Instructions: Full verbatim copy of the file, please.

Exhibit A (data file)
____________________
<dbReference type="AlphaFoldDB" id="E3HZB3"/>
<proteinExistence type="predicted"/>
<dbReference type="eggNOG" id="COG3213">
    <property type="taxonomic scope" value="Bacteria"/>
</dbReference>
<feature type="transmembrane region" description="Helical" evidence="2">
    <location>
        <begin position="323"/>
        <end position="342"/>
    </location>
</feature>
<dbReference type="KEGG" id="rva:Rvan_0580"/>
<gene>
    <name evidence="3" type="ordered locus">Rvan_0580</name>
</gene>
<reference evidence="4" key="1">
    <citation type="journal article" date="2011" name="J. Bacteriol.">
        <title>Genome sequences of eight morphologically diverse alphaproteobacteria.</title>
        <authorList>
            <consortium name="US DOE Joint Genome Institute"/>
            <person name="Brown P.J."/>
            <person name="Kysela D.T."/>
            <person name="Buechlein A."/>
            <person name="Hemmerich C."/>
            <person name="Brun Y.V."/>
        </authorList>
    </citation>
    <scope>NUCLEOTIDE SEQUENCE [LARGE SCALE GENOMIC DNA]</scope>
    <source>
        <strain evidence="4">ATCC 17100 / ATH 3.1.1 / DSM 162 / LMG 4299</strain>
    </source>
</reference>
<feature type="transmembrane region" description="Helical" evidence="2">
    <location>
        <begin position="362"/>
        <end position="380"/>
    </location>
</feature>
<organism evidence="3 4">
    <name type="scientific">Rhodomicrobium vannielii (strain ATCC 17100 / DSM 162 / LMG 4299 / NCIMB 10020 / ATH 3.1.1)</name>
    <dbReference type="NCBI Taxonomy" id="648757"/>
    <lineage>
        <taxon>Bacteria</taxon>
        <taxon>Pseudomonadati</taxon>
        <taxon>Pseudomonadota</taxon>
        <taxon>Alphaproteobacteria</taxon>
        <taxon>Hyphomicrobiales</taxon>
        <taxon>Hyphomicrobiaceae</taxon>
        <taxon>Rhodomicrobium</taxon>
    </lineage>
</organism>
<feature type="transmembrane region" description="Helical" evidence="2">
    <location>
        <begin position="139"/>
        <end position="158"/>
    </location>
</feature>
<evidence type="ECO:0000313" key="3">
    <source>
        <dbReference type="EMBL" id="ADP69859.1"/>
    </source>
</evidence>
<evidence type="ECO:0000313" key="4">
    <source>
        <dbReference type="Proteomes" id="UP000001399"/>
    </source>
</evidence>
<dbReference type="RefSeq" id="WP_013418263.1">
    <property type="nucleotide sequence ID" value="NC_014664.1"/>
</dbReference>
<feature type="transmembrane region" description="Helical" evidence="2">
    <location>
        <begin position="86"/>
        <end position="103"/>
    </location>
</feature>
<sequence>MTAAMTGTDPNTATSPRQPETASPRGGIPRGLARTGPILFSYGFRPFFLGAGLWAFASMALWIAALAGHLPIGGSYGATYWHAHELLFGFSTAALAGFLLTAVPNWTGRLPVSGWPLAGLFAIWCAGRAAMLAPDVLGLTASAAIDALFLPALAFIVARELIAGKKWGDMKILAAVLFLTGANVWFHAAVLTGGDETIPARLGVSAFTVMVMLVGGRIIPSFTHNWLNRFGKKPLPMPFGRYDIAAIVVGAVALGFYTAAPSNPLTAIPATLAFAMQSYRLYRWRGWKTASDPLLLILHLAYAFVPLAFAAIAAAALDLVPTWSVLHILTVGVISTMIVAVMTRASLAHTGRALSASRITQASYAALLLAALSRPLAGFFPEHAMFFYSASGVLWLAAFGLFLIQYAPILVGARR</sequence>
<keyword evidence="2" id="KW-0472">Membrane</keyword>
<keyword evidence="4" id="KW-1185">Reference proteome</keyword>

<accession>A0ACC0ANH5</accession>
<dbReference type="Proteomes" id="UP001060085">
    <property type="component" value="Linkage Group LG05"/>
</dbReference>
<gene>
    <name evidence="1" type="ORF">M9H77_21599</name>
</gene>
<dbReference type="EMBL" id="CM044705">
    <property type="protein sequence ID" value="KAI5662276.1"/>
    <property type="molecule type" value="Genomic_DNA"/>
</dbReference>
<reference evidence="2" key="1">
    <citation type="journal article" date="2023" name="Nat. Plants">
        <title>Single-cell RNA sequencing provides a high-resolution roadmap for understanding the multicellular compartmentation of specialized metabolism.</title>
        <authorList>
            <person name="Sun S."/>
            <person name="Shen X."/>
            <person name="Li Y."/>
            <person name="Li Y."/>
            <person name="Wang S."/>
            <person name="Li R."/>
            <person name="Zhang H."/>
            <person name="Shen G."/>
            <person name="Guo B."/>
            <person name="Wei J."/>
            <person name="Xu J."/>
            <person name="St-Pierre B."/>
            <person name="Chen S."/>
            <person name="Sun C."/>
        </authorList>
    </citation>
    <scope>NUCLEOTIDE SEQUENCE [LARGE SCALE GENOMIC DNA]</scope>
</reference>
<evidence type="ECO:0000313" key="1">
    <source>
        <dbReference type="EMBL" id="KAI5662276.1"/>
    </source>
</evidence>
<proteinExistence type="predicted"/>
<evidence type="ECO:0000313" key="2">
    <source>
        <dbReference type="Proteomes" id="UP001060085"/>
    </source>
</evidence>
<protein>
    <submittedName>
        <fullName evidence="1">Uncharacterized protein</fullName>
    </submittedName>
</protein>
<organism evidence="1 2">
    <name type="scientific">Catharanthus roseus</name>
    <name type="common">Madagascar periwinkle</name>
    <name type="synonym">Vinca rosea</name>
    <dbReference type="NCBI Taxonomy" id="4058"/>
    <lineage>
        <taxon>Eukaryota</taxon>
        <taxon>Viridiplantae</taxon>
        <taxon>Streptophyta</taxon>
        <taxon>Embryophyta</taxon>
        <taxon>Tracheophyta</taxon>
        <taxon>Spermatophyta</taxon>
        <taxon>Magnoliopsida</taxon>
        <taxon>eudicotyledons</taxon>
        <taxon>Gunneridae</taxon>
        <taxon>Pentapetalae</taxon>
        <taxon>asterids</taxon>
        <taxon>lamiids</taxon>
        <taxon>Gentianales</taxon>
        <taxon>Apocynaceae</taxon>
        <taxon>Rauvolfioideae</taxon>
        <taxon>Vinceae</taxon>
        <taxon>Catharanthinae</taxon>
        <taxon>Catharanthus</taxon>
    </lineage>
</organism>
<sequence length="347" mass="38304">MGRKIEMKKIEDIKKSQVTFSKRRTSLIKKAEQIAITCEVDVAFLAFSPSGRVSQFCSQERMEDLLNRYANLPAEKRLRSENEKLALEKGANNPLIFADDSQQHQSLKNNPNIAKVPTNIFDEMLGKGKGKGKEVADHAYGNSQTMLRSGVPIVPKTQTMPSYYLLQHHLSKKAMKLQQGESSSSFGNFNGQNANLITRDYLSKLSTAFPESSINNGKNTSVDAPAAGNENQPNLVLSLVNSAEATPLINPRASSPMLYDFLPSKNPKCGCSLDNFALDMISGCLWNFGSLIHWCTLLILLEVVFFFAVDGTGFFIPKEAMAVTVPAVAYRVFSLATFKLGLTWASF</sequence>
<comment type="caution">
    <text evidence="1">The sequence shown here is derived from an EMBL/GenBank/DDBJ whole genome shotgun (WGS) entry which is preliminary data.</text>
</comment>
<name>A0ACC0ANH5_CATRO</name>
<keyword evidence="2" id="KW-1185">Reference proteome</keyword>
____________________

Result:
<dbReference type="AlphaFoldDB" id="E3HZB3"/>
<proteinExistence type="predicted"/>
<dbReference type="eggNOG" id="COG3213">
    <property type="taxonomic scope" value="Bacteria"/>
</dbReference>
<feature type="transmembrane region" description="Helical" evidence="2">
    <location>
        <begin position="323"/>
        <end position="342"/>
    </location>
</feature>
<dbReference type="KEGG" id="rva:Rvan_0580"/>
<gene>
    <name evidence="3" type="ordered locus">Rvan_0580</name>
</gene>
<reference evidence="4" key="1">
    <citation type="journal article" date="2011" name="J. Bacteriol.">
        <title>Genome sequences of eight morphologically diverse alphaproteobacteria.</title>
        <authorList>
            <consortium name="US DOE Joint Genome Institute"/>
            <person name="Brown P.J."/>
            <person name="Kysela D.T."/>
            <person name="Buechlein A."/>
            <person name="Hemmerich C."/>
            <person name="Brun Y.V."/>
        </authorList>
    </citation>
    <scope>NUCLEOTIDE SEQUENCE [LARGE SCALE GENOMIC DNA]</scope>
    <source>
        <strain evidence="4">ATCC 17100 / ATH 3.1.1 / DSM 162 / LMG 4299</strain>
    </source>
</reference>
<feature type="transmembrane region" description="Helical" evidence="2">
    <location>
        <begin position="362"/>
        <end position="380"/>
    </location>
</feature>
<organism evidence="3 4">
    <name type="scientific">Rhodomicrobium vannielii (strain ATCC 17100 / DSM 162 / LMG 4299 / NCIMB 10020 / ATH 3.1.1)</name>
    <dbReference type="NCBI Taxonomy" id="648757"/>
    <lineage>
        <taxon>Bacteria</taxon>
        <taxon>Pseudomonadati</taxon>
        <taxon>Pseudomonadota</taxon>
        <taxon>Alphaproteobacteria</taxon>
        <taxon>Hyphomicrobiales</taxon>
        <taxon>Hyphomicrobiaceae</taxon>
        <taxon>Rhodomicrobium</taxon>
    </lineage>
</organism>
<feature type="transmembrane region" description="Helical" evidence="2">
    <location>
        <begin position="139"/>
        <end position="158"/>
    </location>
</feature>
<evidence type="ECO:0000313" key="3">
    <source>
        <dbReference type="EMBL" id="ADP69859.1"/>
    </source>
</evidence>
<evidence type="ECO:0000313" key="4">
    <source>
        <dbReference type="Proteomes" id="UP000001399"/>
    </source>
</evidence>
<dbReference type="RefSeq" id="WP_013418263.1">
    <property type="nucleotide sequence ID" value="NC_014664.1"/>
</dbReference>
<feature type="transmembrane region" description="Helical" evidence="2">
    <location>
        <begin position="86"/>
        <end position="103"/>
    </location>
</feature>
<sequence>MTAAMTGTDPNTATSPRQPETASPRGGIPRGLARTGPILFSYGFRPFFLGAGLWAFASMALWIAALAGHLPIGGSYGATYWHAHELLFGFSTAALAGFLLTAVPNWTGRLPVSGWPLAGLFAIWCAGRAAMLAPDVLGLTASAAIDALFLPALAFIVARELIAGKKWGDMKILAAVLFLTGANVWFHAAVLTGGDETIPARLGVSAFTVMVMLVGGRIIPSFTHNWLNRFGKKPLPMPFGRYDIAAIVVGAVALGFYTAAPSNPLTAIPATLAFAMQSYRLYRWRGWKTASDPLLLILHLAYAFVPLAFAAIAAAALDLVPTWSVLHILTVGVISTMIVAVMTRASLAHTGRALSASRITQASYAALLLAALSRPLAGFFPEHAMFFYSASGVLWLAAFGLFLIQYAPILVGARR</sequence>
<keyword evidence="2" id="KW-0472">Membrane</keyword>
<keyword evidence="4" id="KW-1185">Reference proteome</keyword>

<accession>A0ACC0ANH5</accession>
<dbReference type="Proteomes" id="UP001060085">
    <property type="component" value="Linkage Group LG05"/>
</dbReference>
<gene>
    <name evidence="1" type="ORF">M9H77_21599</name>
</gene>
<dbReference type="EMBL" id="CM044705">
    <property type="protein sequence ID" value="KAI5662276.1"/>
    <property type="molecule type" value="Genomic_DNA"/>
</dbReference>
<reference evidence="2" key="1">
    <citation type="journal article" date="2023" name="Nat. Plants">
        <title>Single-cell RNA sequencing provides a high-resolution roadmap for understanding the multicellular compartmentation of specialized metabolism.</title>
        <authorList>
            <person name="Sun S."/>
            <person name="Shen X."/>
            <person name="Li Y."/>
            <person name="Li Y."/>
            <person name="Wang S."/>
            <person name="Li R."/>
            <person name="Zhang H."/>
            <person name="Shen G."/>
            <person name="Guo B."/>
            <person name="Wei J."/>
            <person name="Xu J."/>
            <person name="St-Pierre B."/>
            <person name="Chen S."/>
            <person name="Sun C."/>
        </authorList>
    </citation>
    <scope>NUCLEOTIDE SEQUENCE [LARGE SCALE GENOMIC DNA]</scope>
</reference>
<evidence type="ECO:0000313" key="1">
    <source>
        <dbReference type="EMBL" id="KAI5662276.1"/>
    </source>
</evidence>
<proteinExistence type="predicted"/>
<evidence type="ECO:0000313" key="2">
    <source>
        <dbReference type="Proteomes" id="UP001060085"/>
    </source>
</evidence>
<protein>
    <submittedName>
        <fullName evidence="1">Uncharacterized protein</fullName>
    </submittedName>
</protein>
<organism evidence="1 2">
    <name type="scientific">Catharanthus roseus</name>
    <name type="common">Madagascar periwinkle</name>
    <name type="synonym">Vinca rosea</name>
    <dbReference type="NCBI Taxonomy" id="4058"/>
    <lineage>
        <taxon>Eukaryota</taxon>
        <taxon>Viridiplantae</taxon>
        <taxon>Streptophyta</taxon>
        <taxon>Embryophyta</taxon>
        <taxon>Tracheophyta</taxon>
        <taxon>Spermatophyta</taxon>
        <taxon>Magnoliopsida</taxon>
        <taxon>eudicotyledons</taxon>
        <taxon>Gunneridae</taxon>
        <taxon>Pentapetalae</taxon>
        <taxon>asterids</taxon>
        <taxon>lamiids</taxon>
        <taxon>Gentianales</taxon>
        <taxon>Apocynaceae</taxon>
        <taxon>Rauvolfioideae</taxon>
        <taxon>Vinceae</taxon>
        <taxon>Catharanthinae</taxon>
        <taxon>Catharanthus</taxon>
    </lineage>
</organism>
<sequence length="347" mass="38304">MGRKIEMKKIEDIKKSQVTFSKRRTSLIKKAEQIAITCEVDVAFLAFSPSGRVSQFCSQERMEDLLNRYANLPAEKRLRSENEKLALEKGANNPLIFADDSQQHQSLKNNPNIAKVPTNIFDEMLGKGKGKGKEVADHAYGNSQTMLRSGVPIVPKTQTMPSYYLLQHHLSKKAMKLQQGESSSSFGNFNGQNANLITRDYLSKLSTAFPESSINNGKNTSVDAPAAGNENQPNLVLSLVNSAEATPLINPRASSPMLYDFLPSKNPKCGCSLDNFALDMISGCLWNFGSLIHWCTLLILLEVVFFFAVDGTGFFIPKEAMAVTVPAVAYRVFSLATFKLGLTWASF</sequence>
<comment type="caution">
    <text evidence="1">The sequence shown here is derived from an EMBL/GenBank/DDBJ whole genome shotgun (WGS) entry which is preliminary data.</text>
</comment>
<name>A0ACC0ANH5_CATRO</name>
<keyword evidence="2" id="KW-1185">Reference proteome</keyword>